Missiles will be quicker to make as 3D printing blasts off

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Missiles will be quicker to make as 3D printing blasts off
Future rockets may be created in the field

yesterday
by: Peggy Hollinger, Industry Editor

It is late on a Friday night at Raytheon’s design site in Tucson, Arizona, and the lights are still on. Engineers at the world’s biggest missile maker are in the lab experimenting with the defence company’s newest manufacturing tool — the 3D printer.

The machines, bought on the commercial market and adapted by Raytheon researchers, are “oversubscribed”, says Taylor Lawrence, president of Raytheon Missile Systems. Design engineers are so keen to experiment with new ways of making missiles that the printers “are fully occupied on weekends and Friday nights”.

In March, the US Navy tested a Lockheed Martin-manufactured Trident II D5 missile with a 3D printed component. Next year MBDA, the European missile maker, will use a printed part in its Sea Ceptor missile system.

In a few years, 3D printers could be used on the front line to repair or replace missile parts, speeding up availability and eliminating supply risks, according to Mr Lawrence. Researchers are working on ways to print the electrical circuits used in guidance systems and microwave components for radar.

“It will be a while before we print a whole missile, but we definitely see that on the horizon,” he says.

Lockheed Martin says the component which flew on the D5 missile — a cover to protect cable connectors — was designed and manufactured in half the normal time.

At Raytheon, Mr Lawrence agrees: “We can produce fundamentally new capability more quickly, which ultimately means lower cost.”

Jeff Morgans, head of operations at MBDA, estimates that 3D printing could cut the production time of missile components by as much as three quarters. Currently, it takes more than a year from the day the first component is received, he says, or longer including the design process. The company, jointly owned by BAE Systems, Airbus and Leonardo-Finmeccanica, last year doubled its investment in 3D printing.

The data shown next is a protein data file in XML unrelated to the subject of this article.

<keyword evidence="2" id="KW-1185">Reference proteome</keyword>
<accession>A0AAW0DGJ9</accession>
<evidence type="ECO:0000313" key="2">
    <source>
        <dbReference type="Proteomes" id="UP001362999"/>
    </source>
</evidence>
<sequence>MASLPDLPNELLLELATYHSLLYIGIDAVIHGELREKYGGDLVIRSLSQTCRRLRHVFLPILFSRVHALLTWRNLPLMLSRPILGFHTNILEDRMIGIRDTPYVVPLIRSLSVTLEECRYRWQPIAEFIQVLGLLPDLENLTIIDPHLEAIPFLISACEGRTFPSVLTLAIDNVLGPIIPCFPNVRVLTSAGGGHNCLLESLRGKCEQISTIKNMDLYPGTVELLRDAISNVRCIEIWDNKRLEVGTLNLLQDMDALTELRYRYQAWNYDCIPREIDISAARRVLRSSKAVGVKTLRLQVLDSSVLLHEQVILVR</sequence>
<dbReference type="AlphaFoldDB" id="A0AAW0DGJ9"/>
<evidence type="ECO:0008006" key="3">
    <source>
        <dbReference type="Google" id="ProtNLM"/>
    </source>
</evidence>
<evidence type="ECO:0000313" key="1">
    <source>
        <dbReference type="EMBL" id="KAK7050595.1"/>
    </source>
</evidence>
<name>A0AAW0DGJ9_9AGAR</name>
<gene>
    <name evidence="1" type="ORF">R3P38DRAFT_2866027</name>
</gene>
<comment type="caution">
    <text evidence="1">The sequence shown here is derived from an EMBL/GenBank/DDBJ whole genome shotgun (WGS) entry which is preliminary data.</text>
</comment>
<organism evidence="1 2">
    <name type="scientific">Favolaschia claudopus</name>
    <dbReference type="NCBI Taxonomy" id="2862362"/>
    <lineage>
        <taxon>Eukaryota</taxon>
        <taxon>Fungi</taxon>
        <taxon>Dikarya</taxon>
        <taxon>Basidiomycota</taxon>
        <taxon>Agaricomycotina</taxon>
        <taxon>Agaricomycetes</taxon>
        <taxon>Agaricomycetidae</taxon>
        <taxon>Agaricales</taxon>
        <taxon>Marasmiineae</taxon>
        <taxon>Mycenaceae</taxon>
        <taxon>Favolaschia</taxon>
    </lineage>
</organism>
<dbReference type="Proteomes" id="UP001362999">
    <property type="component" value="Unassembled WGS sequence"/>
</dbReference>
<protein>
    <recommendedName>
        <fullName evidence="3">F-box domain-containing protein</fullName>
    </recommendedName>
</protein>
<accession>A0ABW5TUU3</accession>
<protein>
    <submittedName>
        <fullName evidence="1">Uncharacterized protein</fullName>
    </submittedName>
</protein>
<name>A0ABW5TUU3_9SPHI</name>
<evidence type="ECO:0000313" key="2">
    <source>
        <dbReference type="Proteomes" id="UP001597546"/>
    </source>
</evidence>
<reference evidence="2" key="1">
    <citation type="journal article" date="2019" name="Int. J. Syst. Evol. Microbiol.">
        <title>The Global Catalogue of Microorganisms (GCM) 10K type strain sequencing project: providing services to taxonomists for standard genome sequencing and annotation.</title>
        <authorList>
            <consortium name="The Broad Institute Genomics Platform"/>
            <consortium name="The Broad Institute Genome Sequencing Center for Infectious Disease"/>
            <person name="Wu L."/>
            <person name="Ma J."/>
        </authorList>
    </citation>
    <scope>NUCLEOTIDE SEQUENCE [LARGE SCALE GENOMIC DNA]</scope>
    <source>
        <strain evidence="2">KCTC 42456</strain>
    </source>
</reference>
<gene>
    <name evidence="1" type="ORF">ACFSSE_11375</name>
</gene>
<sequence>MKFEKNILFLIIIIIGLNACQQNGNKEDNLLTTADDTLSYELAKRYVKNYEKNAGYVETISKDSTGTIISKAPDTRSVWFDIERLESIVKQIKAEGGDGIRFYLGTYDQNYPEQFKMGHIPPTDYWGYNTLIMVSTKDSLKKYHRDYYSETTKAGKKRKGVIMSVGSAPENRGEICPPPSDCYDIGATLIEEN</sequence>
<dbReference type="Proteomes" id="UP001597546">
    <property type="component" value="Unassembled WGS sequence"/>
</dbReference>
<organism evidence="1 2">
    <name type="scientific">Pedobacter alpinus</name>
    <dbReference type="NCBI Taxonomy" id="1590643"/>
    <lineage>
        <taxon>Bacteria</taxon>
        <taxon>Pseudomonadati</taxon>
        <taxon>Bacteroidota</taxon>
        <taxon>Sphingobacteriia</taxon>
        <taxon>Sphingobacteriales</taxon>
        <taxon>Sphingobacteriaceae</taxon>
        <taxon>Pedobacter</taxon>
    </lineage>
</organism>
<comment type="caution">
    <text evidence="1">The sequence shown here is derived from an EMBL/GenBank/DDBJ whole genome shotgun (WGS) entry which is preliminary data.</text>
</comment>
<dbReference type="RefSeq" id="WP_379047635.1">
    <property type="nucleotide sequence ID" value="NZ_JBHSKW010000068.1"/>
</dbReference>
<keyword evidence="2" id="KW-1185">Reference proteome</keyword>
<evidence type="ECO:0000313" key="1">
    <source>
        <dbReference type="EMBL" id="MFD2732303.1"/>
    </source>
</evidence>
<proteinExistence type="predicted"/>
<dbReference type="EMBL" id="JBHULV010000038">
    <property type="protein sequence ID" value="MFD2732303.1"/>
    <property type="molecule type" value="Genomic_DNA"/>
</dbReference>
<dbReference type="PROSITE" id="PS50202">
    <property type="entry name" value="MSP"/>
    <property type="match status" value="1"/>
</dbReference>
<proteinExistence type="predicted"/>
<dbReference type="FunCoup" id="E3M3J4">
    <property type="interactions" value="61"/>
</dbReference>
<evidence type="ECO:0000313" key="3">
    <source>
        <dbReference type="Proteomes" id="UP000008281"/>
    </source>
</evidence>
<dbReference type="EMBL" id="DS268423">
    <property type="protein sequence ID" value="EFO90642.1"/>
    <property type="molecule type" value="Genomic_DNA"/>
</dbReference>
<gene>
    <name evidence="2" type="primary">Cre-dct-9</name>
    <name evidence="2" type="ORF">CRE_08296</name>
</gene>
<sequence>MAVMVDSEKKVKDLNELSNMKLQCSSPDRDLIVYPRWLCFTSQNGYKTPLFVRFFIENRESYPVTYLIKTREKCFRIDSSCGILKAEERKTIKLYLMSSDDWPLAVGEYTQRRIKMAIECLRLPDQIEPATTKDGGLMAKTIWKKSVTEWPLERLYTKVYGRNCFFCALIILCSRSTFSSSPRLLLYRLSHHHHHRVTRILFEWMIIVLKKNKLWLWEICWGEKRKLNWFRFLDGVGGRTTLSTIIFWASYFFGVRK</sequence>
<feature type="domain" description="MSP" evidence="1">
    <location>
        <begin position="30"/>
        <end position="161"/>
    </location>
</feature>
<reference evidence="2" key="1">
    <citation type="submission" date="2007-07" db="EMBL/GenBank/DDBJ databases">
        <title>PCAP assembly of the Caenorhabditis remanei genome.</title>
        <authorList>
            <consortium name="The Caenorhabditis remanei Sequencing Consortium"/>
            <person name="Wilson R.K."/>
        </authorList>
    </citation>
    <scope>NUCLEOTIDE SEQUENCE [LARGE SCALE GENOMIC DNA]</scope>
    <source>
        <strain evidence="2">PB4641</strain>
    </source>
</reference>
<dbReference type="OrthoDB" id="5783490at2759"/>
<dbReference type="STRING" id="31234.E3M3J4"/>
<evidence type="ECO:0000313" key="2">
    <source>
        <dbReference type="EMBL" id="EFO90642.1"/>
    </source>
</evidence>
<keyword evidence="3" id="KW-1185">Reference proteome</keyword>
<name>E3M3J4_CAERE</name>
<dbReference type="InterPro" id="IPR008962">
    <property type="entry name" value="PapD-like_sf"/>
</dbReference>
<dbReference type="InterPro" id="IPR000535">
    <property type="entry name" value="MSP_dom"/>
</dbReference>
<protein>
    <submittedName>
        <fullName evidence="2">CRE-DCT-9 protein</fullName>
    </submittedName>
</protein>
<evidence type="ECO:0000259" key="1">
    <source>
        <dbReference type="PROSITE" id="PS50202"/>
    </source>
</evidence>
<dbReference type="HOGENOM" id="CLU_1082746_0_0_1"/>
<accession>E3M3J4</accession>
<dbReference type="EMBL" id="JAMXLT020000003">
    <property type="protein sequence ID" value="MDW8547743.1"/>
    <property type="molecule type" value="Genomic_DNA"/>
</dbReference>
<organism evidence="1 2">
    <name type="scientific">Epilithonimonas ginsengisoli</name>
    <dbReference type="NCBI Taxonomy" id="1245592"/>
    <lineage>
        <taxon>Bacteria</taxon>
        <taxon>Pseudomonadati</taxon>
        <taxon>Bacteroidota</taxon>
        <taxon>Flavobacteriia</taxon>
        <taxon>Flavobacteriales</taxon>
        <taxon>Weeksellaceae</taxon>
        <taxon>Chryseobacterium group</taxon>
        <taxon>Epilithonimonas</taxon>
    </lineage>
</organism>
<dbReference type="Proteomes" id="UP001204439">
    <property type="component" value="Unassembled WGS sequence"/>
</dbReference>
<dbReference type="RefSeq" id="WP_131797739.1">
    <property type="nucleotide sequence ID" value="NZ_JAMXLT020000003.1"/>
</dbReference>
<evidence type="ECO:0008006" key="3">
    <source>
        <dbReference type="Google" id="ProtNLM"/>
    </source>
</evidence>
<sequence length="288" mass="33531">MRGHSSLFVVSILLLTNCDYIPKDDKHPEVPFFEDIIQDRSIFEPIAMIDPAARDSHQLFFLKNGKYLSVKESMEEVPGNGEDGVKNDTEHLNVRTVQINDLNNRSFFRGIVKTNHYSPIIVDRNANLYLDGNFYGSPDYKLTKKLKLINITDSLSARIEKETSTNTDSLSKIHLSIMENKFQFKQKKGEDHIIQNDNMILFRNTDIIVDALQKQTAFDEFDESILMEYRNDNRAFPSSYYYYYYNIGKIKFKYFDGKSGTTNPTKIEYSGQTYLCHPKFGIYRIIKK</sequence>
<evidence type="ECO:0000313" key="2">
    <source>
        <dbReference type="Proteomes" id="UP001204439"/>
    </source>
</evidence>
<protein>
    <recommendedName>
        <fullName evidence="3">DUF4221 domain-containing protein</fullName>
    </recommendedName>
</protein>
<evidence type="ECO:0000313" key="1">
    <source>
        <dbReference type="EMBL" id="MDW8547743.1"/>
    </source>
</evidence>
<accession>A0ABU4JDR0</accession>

It will still be decades before forces begin printing their missiles in the field, Mr Morgans says: “Performance of weapons is of paramount importance. We have to be confident that the technology [can be used] without any risk.”

Meanwhile, however, the resurgence in global tensions, from Asia to the Middle East and up to the borders of Europe, is fuelling demand for more missile systems. So too is the arrival of a new generation of fighter jets and warships, such as the F-35 stealth aircraft and Britain’s type 45 destroyer.

Strategic Defence Intelligence, a consultancy, forecasts that the global market for missiles and missile defence systems will increase by nearly halfto $36bn between 2015 and 2025. Some 200,000 missiles will be manufactured in the next five years, according to the consultancy Forecast International.

Along with rising demand, governments want longer range, greater power and precision, and more functions on a missile than ever before — without significantly higher prices. Missiles will have to be more intelligent, possibly even conducting surveillance.

Additive layer manufacturing, as 3D printing is known, could make enhancements more feasible — for example reducing weight to make room for other systems or to deliver greater range.

With 3D printing certain components can be hollow, which is difficult with traditional manufacturing methods that simply cut away material.

The ability to print metals and combine alloys in different ways opens up new design possibilities. “Engineers can come up with brilliant ideas,” says Mr Lawrence, but “the production guys say there’s no way. The introduction of 3D printing is allowing us to do that.”

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